Find out how your insurance could be affected

You may have no problem when a friend asks to borrow a pen, a sweater, or even a little money, but when it comes to your car, this might be something else entirely. Often, our car is much more than just a functional item that allows us to get around.

Not only are they probably one of our most valuable possessions, for many of us, they’re our babies. And you don’t just lend your baby to someone.

But because you are a good friend (or perhaps your buddy is just extra persuasive), maybe you relented and handed over the keys. Things seemed fine until you got a call or text from said buddy informing you that they were involved in a little – stressing little – fender bender.

And while you’re happy they are alright, it’s really your car you are worried about. In addition to repairs, police reports, and other things to think about, you of course have to consider your insurance. But since you weren’t driving, you surely have some questions, like:

Is my friend covered under my insurance?

Unless someone is specifically excluded, most car insurance policies cover everyone in a household. As for friends or people who may borrow the car periodically, they are probably covered under something referred to as permissive use.

But it’s important to remember that it is still your policy; even if they have their own car insurance, once they’re driving your car, it’s your policy that applies.

Whose insurance pays for what?

If another driver caused the accident, most likely things will proceed the same way as if you were driving. However, if it’s your friend’s fault, you are on the hook. This means that your insurance will have to pay for any damages to another car or injuries to a driver. If you have collision insurance, you will have to pay the deductible for any repairs to your car.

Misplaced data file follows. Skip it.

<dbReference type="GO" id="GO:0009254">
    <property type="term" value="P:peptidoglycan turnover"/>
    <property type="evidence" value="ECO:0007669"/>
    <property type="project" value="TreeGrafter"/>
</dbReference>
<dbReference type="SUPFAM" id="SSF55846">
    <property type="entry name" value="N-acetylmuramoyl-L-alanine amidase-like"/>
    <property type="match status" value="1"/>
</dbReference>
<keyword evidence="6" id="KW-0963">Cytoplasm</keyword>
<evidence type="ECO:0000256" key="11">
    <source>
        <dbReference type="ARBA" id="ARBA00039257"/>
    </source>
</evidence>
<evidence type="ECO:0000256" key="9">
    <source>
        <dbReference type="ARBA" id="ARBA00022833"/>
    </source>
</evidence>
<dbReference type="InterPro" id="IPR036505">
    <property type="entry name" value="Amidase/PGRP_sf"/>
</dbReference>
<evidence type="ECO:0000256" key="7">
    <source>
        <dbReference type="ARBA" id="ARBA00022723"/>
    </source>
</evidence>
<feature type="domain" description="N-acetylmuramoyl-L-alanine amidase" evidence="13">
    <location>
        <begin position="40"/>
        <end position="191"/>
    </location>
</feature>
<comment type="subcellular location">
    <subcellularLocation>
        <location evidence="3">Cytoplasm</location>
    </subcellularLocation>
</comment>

Will my insurance rates go up?

You better hope your friend gives you a nice apology gift or takes you out for a steak dinner, because chances are your rates are going up. Even though you weren’t driving, you made the choice to hand over the keys.

What happens if my friend was ticketed?

Here’s some good news: You and your insurance won’t be affected if your friend gets a ticket for reckless driving or another infraction. Any sort of violation goes on a driver’s license regardless of what they were driving.

What if my friend didn’t have permission to use my car?

Here’s where things can become tricky. First of all, proving that you didn’t give them permission may be hard. But if you can, there are generally three scenarios.

First, you could claim it was stolen. In this case, you will not be liable for damages and/or injuries. You would rely on your insurance to pay for damages to your own car. If the person who took your car without permission has insurance, their policy would pay for damages or injuries. However, your may be required to fill in any gaps. Finally, if the friend who took your car doesn’t have insurance, any resulting expenses fall to you.

The moral of the story

Aside from needing to pay for repairs and having your insurance rates go up, it could be worse than that. If you knowingly allowed an unlicensed or intoxicated person to use your car, not only will you be held liable, you could end up facing a lawsuit. If you learn anything from this, it should be that you need to be careful about who you lend your car to.

If it has been a while since you examined your car insurance policy, it may be time to give it a good look so you know exactly what is and isn’t covered. And if you need different coverage or want to see if you can get a better rate, just contact Avante Insurance.